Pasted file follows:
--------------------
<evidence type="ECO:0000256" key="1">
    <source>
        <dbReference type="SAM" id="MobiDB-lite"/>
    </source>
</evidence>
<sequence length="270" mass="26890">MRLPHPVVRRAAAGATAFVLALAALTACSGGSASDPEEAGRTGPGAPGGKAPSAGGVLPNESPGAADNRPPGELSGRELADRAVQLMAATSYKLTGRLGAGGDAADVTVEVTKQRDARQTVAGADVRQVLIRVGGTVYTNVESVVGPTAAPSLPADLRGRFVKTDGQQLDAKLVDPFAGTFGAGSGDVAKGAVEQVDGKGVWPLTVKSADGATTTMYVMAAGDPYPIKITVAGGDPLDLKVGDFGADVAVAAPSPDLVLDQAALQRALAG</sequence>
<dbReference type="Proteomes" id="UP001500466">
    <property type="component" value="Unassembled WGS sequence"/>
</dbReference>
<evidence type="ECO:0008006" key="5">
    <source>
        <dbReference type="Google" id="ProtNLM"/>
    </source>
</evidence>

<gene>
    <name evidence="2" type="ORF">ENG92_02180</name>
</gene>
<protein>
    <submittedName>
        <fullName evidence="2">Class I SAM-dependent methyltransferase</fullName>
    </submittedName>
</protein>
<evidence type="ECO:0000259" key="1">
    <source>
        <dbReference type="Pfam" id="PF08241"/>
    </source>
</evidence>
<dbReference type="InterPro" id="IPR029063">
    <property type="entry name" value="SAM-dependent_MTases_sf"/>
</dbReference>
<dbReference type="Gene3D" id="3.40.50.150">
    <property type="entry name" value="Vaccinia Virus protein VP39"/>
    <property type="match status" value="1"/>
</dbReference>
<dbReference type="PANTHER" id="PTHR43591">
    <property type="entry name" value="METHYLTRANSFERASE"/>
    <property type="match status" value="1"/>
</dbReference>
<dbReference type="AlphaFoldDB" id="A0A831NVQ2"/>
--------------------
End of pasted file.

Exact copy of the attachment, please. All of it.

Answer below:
<evidence type="ECO:0000256" key="1">
    <source>
        <dbReference type="SAM" id="MobiDB-lite"/>
    </source>
</evidence>
<sequence length="270" mass="26890">MRLPHPVVRRAAAGATAFVLALAALTACSGGSASDPEEAGRTGPGAPGGKAPSAGGVLPNESPGAADNRPPGELSGRELADRAVQLMAATSYKLTGRLGAGGDAADVTVEVTKQRDARQTVAGADVRQVLIRVGGTVYTNVESVVGPTAAPSLPADLRGRFVKTDGQQLDAKLVDPFAGTFGAGSGDVAKGAVEQVDGKGVWPLTVKSADGATTTMYVMAAGDPYPIKITVAGGDPLDLKVGDFGADVAVAAPSPDLVLDQAALQRALAG</sequence>
<dbReference type="Proteomes" id="UP001500466">
    <property type="component" value="Unassembled WGS sequence"/>
</dbReference>
<evidence type="ECO:0008006" key="5">
    <source>
        <dbReference type="Google" id="ProtNLM"/>
    </source>
</evidence>

<gene>
    <name evidence="2" type="ORF">ENG92_02180</name>
</gene>
<protein>
    <submittedName>
        <fullName evidence="2">Class I SAM-dependent methyltransferase</fullName>
    </submittedName>
</protein>
<evidence type="ECO:0000259" key="1">
    <source>
        <dbReference type="Pfam" id="PF08241"/>
    </source>
</evidence>
<dbReference type="InterPro" id="IPR029063">
    <property type="entry name" value="SAM-dependent_MTases_sf"/>
</dbReference>
<dbReference type="Gene3D" id="3.40.50.150">
    <property type="entry name" value="Vaccinia Virus protein VP39"/>
    <property type="match status" value="1"/>
</dbReference>
<dbReference type="PANTHER" id="PTHR43591">
    <property type="entry name" value="METHYLTRANSFERASE"/>
    <property type="match status" value="1"/>
</dbReference>
<dbReference type="AlphaFoldDB" id="A0A831NVQ2"/>